A lot on the table to discuss on air today, beginning with the John Bolton manuscript. The timing is weird (the publisher launched the Amazon page as the allegation hit the press); the stories are inconsistent (Bolton’s reps say he didn’t share the manuscript with anyone outside of NSC, the New York Times says otherwise); allegations that the person responsible for reviewing the manuscript for the NSC was none other than the brother of infamous Lt. Col. Vindman whose allegation against POTUS kicked off this whole thing; and of course we have to consider the NYT and Washington Post‘s history of having to walk back previous “bombshells.” Democrats have desperately searched for a magical way to force Republicans in the Senate to allow witness testimony that Democrats failed to capture in the House and their dare is to claim Republicans are scared of what Bolton might say — which is silly because everything he could say is already in the manuscript. I think Democrats, more than Republicans, are afraid of Bolton testifying. As with previous “bombshells” of this nature, we need to be cautious. I’ll dive into this on radio this afternoon.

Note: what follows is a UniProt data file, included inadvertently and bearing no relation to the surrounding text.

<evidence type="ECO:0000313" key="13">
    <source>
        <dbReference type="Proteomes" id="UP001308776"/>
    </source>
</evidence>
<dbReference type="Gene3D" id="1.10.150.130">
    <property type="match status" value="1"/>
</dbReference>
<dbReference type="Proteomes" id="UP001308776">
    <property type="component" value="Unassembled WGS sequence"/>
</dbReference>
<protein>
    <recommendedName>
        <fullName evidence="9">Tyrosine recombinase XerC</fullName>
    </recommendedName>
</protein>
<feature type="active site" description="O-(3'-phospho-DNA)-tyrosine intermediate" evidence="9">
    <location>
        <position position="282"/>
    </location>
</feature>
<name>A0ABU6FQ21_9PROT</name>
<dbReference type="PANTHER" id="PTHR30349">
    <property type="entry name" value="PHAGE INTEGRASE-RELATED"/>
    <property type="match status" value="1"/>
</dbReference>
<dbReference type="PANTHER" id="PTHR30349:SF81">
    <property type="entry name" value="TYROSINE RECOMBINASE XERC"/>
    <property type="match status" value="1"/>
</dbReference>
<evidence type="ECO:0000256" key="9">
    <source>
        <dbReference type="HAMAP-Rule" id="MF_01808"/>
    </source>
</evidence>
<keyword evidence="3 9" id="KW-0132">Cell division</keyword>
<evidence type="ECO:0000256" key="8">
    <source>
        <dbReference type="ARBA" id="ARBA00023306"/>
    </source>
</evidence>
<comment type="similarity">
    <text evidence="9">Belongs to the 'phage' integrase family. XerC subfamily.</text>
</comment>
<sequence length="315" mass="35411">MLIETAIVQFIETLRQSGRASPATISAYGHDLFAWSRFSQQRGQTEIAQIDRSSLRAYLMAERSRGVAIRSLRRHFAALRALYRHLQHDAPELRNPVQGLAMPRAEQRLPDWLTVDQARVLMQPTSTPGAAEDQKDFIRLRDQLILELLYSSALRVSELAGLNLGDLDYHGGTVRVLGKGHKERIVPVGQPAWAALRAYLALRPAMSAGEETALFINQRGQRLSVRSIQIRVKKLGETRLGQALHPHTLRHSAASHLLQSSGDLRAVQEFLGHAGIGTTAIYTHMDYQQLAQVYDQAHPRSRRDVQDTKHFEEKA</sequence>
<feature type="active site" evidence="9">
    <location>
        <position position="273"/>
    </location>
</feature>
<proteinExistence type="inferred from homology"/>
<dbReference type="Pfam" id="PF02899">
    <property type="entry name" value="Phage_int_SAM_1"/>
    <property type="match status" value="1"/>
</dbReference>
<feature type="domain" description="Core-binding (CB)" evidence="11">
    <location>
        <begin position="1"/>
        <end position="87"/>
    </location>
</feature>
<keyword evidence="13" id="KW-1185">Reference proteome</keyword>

Also — the tragic story of Kobe Bryant, his daughter, and his daughter’s teammates and their parents on that doomed helicopter when it crashed into a Calabasas hillside. Bryant was a devoted husband and father who reportedly poured everything into his kids. I cannot imagine the pain of his wife as she has to now bury a daughter and a husband while still mothering her surviving children and grieving in the national spotlight. There were several reporters yesterday in artfully sharing the past accusation of rape and the felony charge that was dropped in the case against him that was dismissed. Bryant said the incident was consensual and apologized to all involved, especially his wife, who reportedly shunned media attention with the exception of Bryant’s famous public apology to her in front the press. What is missing in all of this, and what a friend reminded me of earlier, is the story of Bryant’s redemption. Bryant’s fall from grace reportedly brought him closer to God, his wife, his family. After the public spectacle, it seemed that he didn’t put a foot wrong. It’s unfortunate that in death, some refuse to memorialize him without reminding him of his errors but ignoring his redemption. If you’re going to do one, do the other, if it’s about the “full picture,” as I’ve seen some claim. More on this on today’s show.